Coming soon: The drone arms race

Eventually, the United States will face a military adversary or terrorist group armed with drones, military analysts say. But what the short-run hazard experts foresee is not an attack on the United States, which faces no enemies with significant combat drone capabilities, but the political and legal challenges posed when another country follows the American example. The Bush administration, and even more aggressively the Obama administration, embraced an extraordinary principle: that the United States can send this robotic weapon over borders to kill perceived enemies, even American citizens, who are viewed as a threat…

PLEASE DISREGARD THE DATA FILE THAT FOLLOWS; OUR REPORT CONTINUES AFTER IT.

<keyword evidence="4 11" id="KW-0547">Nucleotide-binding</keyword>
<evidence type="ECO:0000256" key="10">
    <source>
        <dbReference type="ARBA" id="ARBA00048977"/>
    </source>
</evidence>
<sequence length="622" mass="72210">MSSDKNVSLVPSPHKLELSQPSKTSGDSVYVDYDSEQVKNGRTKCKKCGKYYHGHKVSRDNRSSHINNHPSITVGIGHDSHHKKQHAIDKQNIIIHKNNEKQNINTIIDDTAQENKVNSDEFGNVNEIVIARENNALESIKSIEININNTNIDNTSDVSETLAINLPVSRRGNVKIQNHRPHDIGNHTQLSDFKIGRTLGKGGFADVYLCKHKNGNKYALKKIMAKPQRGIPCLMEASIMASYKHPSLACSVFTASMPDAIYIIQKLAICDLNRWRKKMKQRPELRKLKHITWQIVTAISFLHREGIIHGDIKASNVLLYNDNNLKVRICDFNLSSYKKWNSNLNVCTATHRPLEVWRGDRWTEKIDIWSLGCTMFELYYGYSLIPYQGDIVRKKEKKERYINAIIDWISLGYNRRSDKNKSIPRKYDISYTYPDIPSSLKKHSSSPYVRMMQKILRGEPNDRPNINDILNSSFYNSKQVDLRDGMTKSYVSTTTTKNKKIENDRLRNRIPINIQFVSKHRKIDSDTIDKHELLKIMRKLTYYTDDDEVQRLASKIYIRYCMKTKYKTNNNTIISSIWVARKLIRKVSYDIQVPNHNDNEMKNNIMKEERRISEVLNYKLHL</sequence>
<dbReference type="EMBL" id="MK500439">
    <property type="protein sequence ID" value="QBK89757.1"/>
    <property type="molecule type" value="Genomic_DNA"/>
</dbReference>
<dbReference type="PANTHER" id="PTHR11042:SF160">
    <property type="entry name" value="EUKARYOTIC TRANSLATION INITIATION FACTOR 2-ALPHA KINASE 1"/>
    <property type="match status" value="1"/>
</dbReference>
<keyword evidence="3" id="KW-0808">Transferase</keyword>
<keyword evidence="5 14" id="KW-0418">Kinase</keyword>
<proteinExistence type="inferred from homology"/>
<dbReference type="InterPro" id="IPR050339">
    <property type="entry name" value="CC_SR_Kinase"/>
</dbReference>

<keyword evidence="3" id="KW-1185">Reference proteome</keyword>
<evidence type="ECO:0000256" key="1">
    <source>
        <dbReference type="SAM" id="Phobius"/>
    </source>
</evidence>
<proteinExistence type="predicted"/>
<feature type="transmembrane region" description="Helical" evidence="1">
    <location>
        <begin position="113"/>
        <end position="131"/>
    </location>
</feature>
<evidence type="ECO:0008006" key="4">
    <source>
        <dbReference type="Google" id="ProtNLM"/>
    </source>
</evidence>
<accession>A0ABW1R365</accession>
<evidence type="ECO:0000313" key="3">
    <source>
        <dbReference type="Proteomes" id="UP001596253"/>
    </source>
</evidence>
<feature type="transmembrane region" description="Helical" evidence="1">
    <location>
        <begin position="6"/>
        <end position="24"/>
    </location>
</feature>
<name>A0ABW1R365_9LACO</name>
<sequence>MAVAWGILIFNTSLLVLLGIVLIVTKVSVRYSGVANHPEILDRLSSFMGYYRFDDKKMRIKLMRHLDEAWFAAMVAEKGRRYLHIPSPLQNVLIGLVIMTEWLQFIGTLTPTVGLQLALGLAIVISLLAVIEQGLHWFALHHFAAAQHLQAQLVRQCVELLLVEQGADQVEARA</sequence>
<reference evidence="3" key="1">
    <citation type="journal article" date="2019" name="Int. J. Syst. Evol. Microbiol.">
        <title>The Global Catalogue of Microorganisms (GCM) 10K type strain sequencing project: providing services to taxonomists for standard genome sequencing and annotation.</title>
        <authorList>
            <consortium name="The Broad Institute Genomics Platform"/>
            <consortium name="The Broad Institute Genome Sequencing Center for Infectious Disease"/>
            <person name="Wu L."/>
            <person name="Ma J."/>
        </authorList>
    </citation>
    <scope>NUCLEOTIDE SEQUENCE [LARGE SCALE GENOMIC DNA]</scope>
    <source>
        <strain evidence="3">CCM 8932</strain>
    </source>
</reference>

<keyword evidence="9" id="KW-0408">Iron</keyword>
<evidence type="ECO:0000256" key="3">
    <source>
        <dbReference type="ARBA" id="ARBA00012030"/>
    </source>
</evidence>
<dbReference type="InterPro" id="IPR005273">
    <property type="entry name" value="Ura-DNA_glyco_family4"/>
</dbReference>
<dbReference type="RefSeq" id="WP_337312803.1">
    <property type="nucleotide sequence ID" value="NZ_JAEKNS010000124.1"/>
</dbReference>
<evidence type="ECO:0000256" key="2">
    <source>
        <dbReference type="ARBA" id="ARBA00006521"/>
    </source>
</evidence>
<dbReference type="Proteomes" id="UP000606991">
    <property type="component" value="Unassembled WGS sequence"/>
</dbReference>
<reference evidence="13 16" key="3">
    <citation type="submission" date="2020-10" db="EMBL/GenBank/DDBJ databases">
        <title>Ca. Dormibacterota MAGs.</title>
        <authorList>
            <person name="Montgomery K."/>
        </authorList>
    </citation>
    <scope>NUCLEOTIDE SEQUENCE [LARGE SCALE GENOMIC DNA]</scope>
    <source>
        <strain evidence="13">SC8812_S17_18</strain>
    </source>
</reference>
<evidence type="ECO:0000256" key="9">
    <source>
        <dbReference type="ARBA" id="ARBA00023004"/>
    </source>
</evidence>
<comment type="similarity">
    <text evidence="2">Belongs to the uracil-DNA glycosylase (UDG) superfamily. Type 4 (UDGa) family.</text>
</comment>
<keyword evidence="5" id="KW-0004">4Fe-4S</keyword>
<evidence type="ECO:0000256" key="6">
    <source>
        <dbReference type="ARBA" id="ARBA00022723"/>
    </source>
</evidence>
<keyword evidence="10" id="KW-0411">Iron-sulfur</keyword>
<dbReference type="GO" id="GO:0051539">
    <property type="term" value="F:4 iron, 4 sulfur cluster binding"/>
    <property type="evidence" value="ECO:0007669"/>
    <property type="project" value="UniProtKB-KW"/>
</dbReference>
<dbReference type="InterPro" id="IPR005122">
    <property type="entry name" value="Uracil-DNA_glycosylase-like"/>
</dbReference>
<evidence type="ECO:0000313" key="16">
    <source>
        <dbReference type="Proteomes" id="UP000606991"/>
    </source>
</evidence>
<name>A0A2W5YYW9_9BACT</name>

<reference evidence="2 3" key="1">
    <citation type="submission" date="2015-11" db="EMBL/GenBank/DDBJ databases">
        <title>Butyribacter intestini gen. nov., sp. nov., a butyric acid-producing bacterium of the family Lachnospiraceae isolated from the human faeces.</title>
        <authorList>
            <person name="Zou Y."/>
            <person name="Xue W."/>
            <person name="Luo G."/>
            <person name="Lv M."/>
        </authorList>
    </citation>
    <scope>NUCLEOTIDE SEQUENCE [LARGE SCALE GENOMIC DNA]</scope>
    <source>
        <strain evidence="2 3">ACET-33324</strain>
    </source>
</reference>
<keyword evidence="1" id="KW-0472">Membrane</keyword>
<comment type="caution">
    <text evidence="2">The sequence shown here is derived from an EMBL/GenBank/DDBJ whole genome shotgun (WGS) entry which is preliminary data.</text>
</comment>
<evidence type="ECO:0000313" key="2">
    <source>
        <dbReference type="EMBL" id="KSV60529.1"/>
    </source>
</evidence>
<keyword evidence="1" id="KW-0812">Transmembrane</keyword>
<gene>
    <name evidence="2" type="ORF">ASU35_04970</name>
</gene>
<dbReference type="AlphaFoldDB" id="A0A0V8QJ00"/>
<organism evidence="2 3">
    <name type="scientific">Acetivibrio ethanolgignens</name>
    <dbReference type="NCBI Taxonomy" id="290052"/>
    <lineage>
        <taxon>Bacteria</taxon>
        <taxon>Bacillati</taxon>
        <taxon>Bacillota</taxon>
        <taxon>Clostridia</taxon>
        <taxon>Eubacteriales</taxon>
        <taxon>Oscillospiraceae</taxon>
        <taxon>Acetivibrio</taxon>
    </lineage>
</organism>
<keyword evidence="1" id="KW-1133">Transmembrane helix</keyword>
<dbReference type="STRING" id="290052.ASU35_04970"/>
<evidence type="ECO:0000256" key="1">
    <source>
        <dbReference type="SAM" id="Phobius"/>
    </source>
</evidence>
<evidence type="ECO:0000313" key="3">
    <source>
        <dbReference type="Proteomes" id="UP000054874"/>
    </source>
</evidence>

If China, for instance, sends killer drones into Kazakhstan to hunt minority Uighur Muslims it accuses of plotting terrorism, what will the United States say? What if India uses remotely controlled craft to hit terrorism suspects in Kashmir, or Russia sends drones after militants in the Caucasus? American officials who protest will likely find their own example thrown back at them.

“The problem is that we’re creating an international norm” — asserting the right to strike preemptively against those we suspect of planning attacks, argues Dennis M. Gormley, a senior research fellow at the University of Pittsburgh and author of “Missile Contagion,” who has called for tougher export controls on American drone technology. “The copycatting is what I worry about most.”